April 2011 was an interesting month for me. For starters, it included the second anniversary of when I lost my job in Houston (April 21st); but besides the significance of that event which still affects my life today, there were other things that happened. The most traumatic event occurred on April 22nd, when my stepmother suddenly died ten days after surgery and her death was totally unexpected. She and my dad had been married almost 32 years and she was as much a mother to me as my own mother who died 28 years ago. But there were other things that happened during that month and it was an odd month, to be sure. It tested my relationships with people–some very new relationships and some relationships that have been a part of my life for a very long time.
Without going into details I can say that I reached a point by the end of April where I felt mostly alone. As if the preceding two years had not been difficult enough to navigate since losing my job in Houston, I was now faced with the fact that I had become inconsequential, a nonentity, a joke without a punch line. The hurt from that was crushing, and then came the totally unexpected death of my stepmother to add grief on top of it all, and I couldn’t fly back to Iowa for the funeral due to an ankle injury. By the end of that disastrous month, I just wanted to get rid of the few items I still owned, get in my car, and drive off into the horizon, not really caring where I ended up. Hey, I was (and still am) unemployed with no job prospects, so what did it matter?
I had spent the better part of 2010 working through the incredible anger I had at my former boss in Houston. Just when I had finally reached the point where I had forgiven him regarding what he had done to me, this other stuff happened in rapid succession in April. I didn’t know which emotion was stronger—devastating hurt or anger. Maybe both were in play. I remember going for a drive and listening to music (music always makes me feel better), and crying so hard I could hardly see out the windshield. I was angry, hurt, and felt totally alone as if there was no one I could really depend on in this life (not to mention I was also grieving over the death of my stepmother). As I was driving I came to a red light, and as I slowed my car to stop I noticed the street sign…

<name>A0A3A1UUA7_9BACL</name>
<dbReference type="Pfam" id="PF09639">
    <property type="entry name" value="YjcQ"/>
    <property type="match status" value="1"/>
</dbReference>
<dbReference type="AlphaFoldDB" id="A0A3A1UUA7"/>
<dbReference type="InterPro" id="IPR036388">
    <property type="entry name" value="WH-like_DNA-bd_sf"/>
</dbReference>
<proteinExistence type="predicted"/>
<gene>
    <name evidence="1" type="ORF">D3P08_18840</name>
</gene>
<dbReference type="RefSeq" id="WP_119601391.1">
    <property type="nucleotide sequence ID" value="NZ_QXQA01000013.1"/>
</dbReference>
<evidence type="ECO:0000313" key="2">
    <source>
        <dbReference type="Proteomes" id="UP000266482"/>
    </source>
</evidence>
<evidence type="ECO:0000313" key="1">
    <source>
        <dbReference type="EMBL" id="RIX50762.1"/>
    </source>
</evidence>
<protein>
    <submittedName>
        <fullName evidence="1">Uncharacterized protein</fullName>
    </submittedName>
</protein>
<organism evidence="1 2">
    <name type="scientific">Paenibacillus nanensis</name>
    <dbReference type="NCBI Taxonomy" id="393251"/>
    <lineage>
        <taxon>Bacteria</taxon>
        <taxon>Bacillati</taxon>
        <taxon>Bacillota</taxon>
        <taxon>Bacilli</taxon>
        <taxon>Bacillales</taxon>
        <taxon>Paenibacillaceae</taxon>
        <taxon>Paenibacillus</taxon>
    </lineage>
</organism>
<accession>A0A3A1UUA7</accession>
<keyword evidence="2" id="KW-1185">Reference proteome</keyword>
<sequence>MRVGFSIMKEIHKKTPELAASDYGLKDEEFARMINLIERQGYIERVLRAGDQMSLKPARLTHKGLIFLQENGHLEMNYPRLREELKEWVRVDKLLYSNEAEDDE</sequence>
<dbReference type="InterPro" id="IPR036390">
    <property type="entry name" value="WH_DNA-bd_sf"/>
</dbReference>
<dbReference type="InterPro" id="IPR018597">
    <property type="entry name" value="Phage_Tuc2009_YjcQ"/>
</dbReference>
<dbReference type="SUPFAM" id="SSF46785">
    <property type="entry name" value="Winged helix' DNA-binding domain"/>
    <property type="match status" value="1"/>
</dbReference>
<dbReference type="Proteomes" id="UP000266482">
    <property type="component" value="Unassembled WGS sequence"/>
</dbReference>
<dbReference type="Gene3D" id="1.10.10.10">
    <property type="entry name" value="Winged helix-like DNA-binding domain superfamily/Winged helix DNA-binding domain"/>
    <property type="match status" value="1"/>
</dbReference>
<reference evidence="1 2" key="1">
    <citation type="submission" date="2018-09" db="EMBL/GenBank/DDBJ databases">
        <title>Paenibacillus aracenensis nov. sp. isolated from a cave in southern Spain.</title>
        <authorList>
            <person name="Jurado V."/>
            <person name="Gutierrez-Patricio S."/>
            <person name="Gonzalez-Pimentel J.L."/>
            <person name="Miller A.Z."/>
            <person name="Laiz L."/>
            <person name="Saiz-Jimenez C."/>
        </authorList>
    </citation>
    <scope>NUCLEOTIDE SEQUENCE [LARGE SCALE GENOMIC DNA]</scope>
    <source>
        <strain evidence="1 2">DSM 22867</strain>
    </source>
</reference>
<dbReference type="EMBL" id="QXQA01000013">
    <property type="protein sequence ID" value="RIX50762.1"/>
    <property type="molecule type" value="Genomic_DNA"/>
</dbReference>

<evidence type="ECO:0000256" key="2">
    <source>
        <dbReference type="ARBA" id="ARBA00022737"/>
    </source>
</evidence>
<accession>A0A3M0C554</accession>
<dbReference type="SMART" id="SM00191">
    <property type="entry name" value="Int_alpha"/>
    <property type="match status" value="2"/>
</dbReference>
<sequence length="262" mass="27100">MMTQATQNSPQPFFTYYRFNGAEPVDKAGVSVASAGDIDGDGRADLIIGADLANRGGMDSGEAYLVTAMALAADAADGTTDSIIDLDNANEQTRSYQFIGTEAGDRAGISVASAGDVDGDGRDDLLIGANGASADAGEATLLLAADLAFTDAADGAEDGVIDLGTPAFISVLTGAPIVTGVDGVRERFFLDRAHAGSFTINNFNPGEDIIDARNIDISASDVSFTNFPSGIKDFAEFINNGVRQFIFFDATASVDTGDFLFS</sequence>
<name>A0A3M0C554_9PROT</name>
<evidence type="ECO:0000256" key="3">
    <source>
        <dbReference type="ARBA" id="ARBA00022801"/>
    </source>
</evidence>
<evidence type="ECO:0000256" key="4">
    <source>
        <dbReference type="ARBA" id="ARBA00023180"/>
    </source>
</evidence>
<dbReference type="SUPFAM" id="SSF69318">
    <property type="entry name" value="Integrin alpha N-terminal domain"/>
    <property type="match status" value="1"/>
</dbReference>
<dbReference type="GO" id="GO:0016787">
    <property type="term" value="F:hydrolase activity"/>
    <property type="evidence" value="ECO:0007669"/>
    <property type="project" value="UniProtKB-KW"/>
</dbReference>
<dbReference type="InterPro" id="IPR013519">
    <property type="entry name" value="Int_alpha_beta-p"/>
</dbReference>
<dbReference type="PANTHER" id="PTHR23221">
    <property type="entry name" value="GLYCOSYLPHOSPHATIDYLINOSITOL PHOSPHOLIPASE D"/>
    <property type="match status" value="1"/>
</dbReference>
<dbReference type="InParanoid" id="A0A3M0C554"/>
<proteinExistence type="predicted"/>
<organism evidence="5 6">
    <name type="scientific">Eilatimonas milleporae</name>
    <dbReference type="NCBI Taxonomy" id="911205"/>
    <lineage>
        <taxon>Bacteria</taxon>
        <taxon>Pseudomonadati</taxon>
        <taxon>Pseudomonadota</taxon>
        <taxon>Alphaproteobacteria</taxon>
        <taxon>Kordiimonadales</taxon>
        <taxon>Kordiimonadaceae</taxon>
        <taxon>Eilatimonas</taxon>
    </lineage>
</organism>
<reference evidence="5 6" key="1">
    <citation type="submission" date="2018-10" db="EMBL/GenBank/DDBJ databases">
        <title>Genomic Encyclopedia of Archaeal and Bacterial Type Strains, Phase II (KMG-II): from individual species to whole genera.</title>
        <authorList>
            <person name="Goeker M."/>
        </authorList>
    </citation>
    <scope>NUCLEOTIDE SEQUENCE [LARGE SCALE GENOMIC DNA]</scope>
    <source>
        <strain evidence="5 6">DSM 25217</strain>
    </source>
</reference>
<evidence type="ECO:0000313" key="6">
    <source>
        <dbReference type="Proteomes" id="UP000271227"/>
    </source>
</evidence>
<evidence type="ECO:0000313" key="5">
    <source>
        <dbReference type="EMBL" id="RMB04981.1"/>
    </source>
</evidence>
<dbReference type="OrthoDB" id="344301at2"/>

And it hit me like a ton of bricks. “Blessed are the merciful, for they shall obtain mercy” (Matt. 5:7). And I knew instantly what I had to do. While I didn’t view these people as enemies they certainly weren’t acting as friends nor did they particularly seem to care about my welfare.
In the Sermon on the Mount, Jesus talked about the need for those of us who follow Him to “love your enemies, bless those who curse you, and do good to those who spitefully use you” (Matt. 5:38-48). In short, we are to extend love to those who have hurt us, even those who have tried to take unfair advantage of us. As “The Message” Bible states, “No more tit-for-tat stuff. Live generously.” (Matt. 38-42 MSG). We are to let our enemies bring out the best in us, not the worst. In short, we are to grow up and not live small lives by holding on to grudges or hurts.
“Blessed are the merciful, for they shall obtain mercy…” If we call ourselves Christians then we can live no other way. There is no excuse big enough or hurt deep enough that we can’t extend mercy and forgiveness, even if the recipient couldn’t care less or doesn’t even know that we have forgiven them (as in the case of my former boss whom I never saw again after I was fired). In fact, even more so in that case, because if we don’t, bitterness can take root and end up destroying the rest of our own lives.
I wish I could say that in a flash I was able to extend mercy and forgiveness to those involved in the circumstances in April after I saw that street sign; but in fact, it took a couple of months to reach the other side. It wasn’t until I resurrected this blog in early July (after deleting it in April along with all of the previous blog posts) that I realized I had finally reached the other side. And I found that by finally being able to extend mercy, I also found mercy, and a genuine love for others that is not dependent on the way they treat me.
A quote on a sign I had posted on my office door at the job I lost in Houston stated, “Be kinder than necessary, for everyone you meet is fighting some kind of battle.” While it didn’t appear to have any effect on my former boss (and yes, there are people like that in this world—probably more than I care to think about), it reminded me every day when I read it that this life is not just about us.
No, it’s not…
Photo taken by author (negative of the original photo)